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Currently working on a past exam question which tells me to compute the product of two transition systems and then use DFS to find the reachable states of the product. I learnt how to compute the product of transition systems by looking at pages 43 and 44 in the "Principles of Model Checking" book by Christel Baier and Joost-Pieter Katoen (if anyone has a copy).

I understand that the way they found the reachable states in page 44 is by tracking the value of the variable y for each state and seeing if it holds, but in my particular question I'm not using a program graph; it's a transition system that uses only sigma and gamma (as handshake actions). My first question is how do I determine what is a reachable state and what is not in a product of transition systems?

Secondly, how would I show that I used DFS on paper? I couldn't find any useful articles online about it and our lecture notes don't cover it for some reason.

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  • $\begingroup$ I can't understand what your problem is. If you know how to compute the product of two transition systems, and you know how to execute the DFS, what exactly is your issue? You first compute the product to get a new transition system, then do DFS on that. It doesn't need to be any more complicated than that. What specifically are you stuck on? $\endgroup$ – D.W. Jan 8 '15 at 23:38
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    $\begingroup$ Is the PDF you linked to posted with permission on that site? We probably shouldn't be linking to copyright infringement. $\endgroup$ – David Richerby Jan 10 '15 at 18:20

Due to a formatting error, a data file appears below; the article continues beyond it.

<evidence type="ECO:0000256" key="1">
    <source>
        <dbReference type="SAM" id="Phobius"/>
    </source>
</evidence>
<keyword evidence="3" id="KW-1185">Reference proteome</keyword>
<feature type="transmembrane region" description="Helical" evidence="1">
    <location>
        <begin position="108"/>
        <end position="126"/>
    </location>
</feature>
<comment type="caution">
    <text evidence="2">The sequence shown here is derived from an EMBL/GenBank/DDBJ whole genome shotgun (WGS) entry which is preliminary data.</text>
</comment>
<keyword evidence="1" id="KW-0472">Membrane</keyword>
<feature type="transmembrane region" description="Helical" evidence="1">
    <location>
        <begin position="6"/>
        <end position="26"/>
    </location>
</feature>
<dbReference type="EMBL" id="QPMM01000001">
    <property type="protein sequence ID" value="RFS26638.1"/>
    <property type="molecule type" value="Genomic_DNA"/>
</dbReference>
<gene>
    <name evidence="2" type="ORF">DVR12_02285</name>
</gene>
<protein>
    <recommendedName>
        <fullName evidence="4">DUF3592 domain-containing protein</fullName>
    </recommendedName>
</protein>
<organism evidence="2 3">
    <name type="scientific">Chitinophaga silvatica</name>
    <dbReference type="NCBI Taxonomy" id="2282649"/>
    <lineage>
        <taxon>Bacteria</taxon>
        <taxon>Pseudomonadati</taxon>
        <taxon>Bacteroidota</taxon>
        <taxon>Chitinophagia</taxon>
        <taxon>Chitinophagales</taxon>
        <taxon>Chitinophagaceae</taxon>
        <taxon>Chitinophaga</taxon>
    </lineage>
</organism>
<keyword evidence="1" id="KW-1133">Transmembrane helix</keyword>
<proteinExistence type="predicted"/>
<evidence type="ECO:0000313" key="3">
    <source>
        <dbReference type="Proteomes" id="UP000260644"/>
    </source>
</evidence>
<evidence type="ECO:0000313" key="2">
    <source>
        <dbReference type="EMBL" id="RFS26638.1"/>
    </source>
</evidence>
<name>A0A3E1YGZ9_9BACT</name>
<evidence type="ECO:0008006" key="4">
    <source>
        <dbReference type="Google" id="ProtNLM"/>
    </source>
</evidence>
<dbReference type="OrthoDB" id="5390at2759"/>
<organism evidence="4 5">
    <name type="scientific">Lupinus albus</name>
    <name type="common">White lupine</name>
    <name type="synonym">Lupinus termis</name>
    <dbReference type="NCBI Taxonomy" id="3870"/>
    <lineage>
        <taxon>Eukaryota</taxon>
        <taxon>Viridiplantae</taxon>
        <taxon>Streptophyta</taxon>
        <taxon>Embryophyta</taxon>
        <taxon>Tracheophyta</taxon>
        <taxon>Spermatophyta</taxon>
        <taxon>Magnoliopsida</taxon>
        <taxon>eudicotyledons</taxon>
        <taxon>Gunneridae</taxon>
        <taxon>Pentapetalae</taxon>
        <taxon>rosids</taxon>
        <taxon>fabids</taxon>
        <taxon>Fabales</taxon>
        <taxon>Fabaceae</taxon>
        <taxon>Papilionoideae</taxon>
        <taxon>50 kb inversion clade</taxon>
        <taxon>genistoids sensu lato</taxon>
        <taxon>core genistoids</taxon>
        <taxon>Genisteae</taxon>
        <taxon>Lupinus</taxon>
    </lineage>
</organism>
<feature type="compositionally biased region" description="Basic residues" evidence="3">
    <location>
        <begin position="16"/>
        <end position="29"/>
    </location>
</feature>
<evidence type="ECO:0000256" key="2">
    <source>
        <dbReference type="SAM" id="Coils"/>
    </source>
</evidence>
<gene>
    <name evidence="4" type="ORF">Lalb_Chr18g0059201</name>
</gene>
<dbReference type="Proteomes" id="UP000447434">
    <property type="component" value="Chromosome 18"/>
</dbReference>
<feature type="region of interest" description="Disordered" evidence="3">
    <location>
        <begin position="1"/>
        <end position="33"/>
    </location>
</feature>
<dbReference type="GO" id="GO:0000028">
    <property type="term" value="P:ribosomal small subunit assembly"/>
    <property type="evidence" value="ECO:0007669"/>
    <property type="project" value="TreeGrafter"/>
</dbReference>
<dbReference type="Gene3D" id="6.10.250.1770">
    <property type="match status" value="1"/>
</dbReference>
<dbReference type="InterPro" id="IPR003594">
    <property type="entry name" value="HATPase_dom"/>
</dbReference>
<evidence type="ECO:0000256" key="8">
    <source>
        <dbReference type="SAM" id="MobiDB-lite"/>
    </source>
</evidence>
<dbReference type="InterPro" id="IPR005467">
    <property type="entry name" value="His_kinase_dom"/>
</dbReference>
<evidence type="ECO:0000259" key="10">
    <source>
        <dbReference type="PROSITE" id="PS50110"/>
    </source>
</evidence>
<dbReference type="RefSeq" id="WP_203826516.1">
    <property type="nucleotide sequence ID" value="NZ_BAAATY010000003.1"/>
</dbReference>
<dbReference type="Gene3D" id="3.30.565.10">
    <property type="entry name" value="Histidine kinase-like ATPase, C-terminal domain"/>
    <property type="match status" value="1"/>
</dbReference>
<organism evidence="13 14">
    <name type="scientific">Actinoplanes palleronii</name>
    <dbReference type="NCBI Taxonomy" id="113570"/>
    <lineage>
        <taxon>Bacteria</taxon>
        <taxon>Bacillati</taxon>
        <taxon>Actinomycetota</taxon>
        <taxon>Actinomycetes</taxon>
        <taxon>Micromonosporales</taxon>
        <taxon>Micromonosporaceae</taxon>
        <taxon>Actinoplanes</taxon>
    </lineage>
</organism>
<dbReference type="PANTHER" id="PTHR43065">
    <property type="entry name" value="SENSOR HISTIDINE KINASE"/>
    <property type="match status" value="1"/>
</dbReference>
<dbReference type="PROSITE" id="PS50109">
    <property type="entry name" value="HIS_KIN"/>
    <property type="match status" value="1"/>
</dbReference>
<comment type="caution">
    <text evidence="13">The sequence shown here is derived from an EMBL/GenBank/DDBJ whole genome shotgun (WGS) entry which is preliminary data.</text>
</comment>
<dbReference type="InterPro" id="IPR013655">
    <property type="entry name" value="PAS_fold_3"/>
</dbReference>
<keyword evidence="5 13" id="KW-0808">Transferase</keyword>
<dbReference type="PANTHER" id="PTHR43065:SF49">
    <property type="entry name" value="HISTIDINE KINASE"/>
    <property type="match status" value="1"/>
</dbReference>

• $\begingroup$ I'm really not sure, as the site is in Russian. Taking that into account though I'll edit the main post to get rid of the link. $\endgroup$ – eyes enberg Jan 12 '15 at 16:08
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You can design an algorithm to traverse the product of two TSs. With a simple DFS algorithm, start from start state and with rules for handshaking generate next states. You need to keep the states that has been visited so far to avoid loop. There may be more efficient ways but here is a sudo-code of a solution:

stack = new Stack()  
visited_states = new Array()  
stack.push(start_state)  
while ~stack.isEmpty() {  
    current_state = stack.pop()  
    if current_state not in visited_states {  
        visited_states.add(current_state)  
        next_states = generate_next_states(current_state)  
        for each state in next_states {  
            stack.push(state)  
        }  
    }  
}  

Where generate_next_states is a function that generates next states according to the rule in page 48, Figure 2.11. Now the set of states in visited_states are reachable states.

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  • $\begingroup$ Just finished reading page 48. I couldn't make much sense from it - is it basically saying that if 2 states exchange handshake actions then they are reachable from one another? The DFS pseudo-code makes sense, I just have to be clear first on what is considered a reachable state before I can give it a go. Thanks for the reply $\endgroup$ – eyes enberg Jan 8 '15 at 15:04
  • $\begingroup$ Product of 2 TS represents a super-system consists of two sub-systems. Handshake is a synchronization mechanism for sub-systems. Consider a sub-system wants to send data to another and there is no buffer, so the action of communication of these two should be of handshake type, it is done if both sub-systems perform it: the sender sends the data and receiver receives it. When two sub-systems handshake, each one goes from one state to another (s1->s2 and s'1->s'2) and super-system goes from state (s1,s'1) to (s2,s'2). So when two sub-systems handshake state (s2,s'2) is reachable from (s1,s'1). $\endgroup$ – Mahdi Dolati Jan 8 '15 at 19:36

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